Key imperial powers including the United States, Germany, France, and Japan have recognized the rise of China as a serious competitor. None adopt the blasé position that China is a subservient semi-colony which is only succeeding as serving as cheap labor for their companies. Instead, each has pursued serious economic and military responses to attempt to contain China and protect their established world positions. Their efforts have not all been successful, or even all well-thought out. Nevertheless, the disposition of these powers strongly suggests that they are serious about seeing China as a new imperial competitor that exercises significant power on the world stage. This has heightened the possibility for inter-imperial conflict as the heretofore dominant imperial powers move to counter Chinese expansion into their traditional domains.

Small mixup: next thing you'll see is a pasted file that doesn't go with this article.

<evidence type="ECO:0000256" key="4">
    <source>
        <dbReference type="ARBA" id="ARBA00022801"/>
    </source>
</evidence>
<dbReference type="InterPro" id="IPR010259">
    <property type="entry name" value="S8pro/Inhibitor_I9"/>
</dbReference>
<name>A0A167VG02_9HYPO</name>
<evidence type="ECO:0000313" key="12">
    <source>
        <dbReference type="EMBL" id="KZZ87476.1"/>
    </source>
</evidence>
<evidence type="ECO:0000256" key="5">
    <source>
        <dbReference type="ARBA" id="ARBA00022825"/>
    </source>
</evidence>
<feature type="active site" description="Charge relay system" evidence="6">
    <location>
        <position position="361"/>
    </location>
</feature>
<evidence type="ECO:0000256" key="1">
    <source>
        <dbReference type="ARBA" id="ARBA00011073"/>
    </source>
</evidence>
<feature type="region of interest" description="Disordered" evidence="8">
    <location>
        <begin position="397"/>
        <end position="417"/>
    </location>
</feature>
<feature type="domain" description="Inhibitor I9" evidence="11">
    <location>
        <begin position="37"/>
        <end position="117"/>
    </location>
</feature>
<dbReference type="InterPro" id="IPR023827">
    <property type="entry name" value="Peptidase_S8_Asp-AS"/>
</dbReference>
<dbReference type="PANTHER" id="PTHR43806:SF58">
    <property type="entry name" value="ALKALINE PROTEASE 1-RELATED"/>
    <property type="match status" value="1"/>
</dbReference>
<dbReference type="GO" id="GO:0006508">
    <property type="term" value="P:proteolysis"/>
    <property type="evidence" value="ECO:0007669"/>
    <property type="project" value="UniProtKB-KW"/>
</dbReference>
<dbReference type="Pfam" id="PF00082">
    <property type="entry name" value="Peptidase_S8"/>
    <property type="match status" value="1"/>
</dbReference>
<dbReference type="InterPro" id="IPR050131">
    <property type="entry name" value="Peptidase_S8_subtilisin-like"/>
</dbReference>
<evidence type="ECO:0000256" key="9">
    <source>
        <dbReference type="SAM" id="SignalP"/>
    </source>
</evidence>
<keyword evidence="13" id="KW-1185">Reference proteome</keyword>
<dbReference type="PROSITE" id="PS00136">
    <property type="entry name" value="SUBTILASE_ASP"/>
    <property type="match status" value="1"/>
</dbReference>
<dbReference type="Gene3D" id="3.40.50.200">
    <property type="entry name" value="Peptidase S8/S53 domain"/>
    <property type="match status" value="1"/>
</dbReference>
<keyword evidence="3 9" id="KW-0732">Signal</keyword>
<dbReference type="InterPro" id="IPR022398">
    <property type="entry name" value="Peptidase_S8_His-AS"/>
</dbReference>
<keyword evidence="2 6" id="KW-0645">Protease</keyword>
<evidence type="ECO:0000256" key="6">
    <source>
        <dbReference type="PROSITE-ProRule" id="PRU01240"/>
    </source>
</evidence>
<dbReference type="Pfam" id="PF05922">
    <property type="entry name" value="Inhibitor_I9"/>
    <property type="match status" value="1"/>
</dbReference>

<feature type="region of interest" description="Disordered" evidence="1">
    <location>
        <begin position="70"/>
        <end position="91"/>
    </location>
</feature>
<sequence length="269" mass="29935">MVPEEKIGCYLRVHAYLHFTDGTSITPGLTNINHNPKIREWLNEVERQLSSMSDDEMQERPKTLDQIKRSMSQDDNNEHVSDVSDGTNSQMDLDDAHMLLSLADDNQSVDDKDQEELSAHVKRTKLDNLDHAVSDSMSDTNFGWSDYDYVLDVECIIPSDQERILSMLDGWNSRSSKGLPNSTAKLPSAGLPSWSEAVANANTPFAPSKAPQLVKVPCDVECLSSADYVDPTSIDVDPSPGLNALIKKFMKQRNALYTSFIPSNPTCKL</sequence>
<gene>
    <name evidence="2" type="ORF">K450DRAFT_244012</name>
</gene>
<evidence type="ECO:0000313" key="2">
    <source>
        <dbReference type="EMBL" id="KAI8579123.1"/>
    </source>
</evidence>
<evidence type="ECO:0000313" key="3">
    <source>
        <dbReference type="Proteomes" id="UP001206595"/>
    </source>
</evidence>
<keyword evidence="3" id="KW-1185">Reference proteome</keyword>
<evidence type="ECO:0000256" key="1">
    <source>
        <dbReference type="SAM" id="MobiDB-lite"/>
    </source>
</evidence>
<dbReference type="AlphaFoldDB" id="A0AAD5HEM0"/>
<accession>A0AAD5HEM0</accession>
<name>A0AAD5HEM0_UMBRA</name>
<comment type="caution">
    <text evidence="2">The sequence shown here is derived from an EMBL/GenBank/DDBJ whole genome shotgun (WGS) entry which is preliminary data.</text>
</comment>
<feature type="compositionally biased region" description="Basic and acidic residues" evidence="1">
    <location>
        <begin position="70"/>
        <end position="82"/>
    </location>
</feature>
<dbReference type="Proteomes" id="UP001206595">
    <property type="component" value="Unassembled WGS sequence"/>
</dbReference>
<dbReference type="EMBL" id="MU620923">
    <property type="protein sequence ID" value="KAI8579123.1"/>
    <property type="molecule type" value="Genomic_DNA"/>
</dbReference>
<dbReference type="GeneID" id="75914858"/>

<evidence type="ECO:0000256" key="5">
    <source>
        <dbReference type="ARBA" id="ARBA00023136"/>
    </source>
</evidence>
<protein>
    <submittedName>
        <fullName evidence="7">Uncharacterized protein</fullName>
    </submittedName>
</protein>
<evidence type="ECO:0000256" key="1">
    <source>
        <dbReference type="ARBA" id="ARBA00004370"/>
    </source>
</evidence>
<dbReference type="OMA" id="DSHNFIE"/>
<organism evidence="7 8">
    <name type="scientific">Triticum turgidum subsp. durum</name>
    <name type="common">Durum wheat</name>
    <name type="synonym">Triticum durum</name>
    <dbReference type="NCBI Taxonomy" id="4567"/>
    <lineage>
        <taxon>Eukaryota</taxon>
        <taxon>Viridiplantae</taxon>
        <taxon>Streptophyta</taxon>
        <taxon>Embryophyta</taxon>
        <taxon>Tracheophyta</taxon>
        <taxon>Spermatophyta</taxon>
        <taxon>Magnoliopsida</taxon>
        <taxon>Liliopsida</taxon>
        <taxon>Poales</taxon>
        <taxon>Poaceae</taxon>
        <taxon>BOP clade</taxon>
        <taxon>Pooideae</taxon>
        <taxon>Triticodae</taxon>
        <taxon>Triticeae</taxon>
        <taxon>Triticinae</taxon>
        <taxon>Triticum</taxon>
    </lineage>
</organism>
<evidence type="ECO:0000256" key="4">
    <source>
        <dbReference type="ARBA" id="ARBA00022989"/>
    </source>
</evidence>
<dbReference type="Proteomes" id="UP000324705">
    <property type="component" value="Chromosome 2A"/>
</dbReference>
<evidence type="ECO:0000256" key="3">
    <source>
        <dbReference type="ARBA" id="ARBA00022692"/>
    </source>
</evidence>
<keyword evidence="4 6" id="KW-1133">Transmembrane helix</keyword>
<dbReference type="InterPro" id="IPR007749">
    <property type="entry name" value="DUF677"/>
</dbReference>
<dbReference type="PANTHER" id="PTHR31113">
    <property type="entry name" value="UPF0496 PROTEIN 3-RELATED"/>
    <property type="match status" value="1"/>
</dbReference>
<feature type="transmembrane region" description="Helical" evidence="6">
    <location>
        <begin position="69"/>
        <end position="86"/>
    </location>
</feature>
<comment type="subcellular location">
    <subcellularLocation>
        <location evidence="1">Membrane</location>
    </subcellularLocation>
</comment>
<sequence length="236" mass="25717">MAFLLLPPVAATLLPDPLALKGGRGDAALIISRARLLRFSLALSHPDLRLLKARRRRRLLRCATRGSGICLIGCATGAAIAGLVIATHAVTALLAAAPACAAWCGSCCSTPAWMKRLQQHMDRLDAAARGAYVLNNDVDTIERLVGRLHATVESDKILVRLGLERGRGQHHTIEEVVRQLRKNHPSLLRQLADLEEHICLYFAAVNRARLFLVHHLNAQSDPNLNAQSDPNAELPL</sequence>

To be sure, there are significant weaknesses to China’s world position. Its domestic economy is resting adopt a huge property bubble which its leadership is desperately attempting to deflate slowly in part through intensification of its foreign investments. The same lack of colonial history which opens many diplomatic doors to China denies it the advantages of colonial legacies and ties which other imperial powers enjoy. In a military sense, it remains vastly inferior to the United States, the dominant imperial power. Its military and diplomatic weakness has forced it to pursue risky investments in areas like Pakistan where it faces serious prospects of economic or military collapse provoking major losses. It has already suffered some losses in this regard, as evidenced by its lost stake in Libya’s oil industry. Furthermore, China is often forced to pay a premium for access to investments in the spheres of influence of other powers, and sometimes even still has its investments blocked or rejected. Chinese capitalists, however, will not accept these limitations and premiums indefinitely without complaint. The expansion and renovation of China’s military capacity to intervene overseas is one indication of this tendency, the huge political ambitions of projects like the Belt and Road Initiative is another.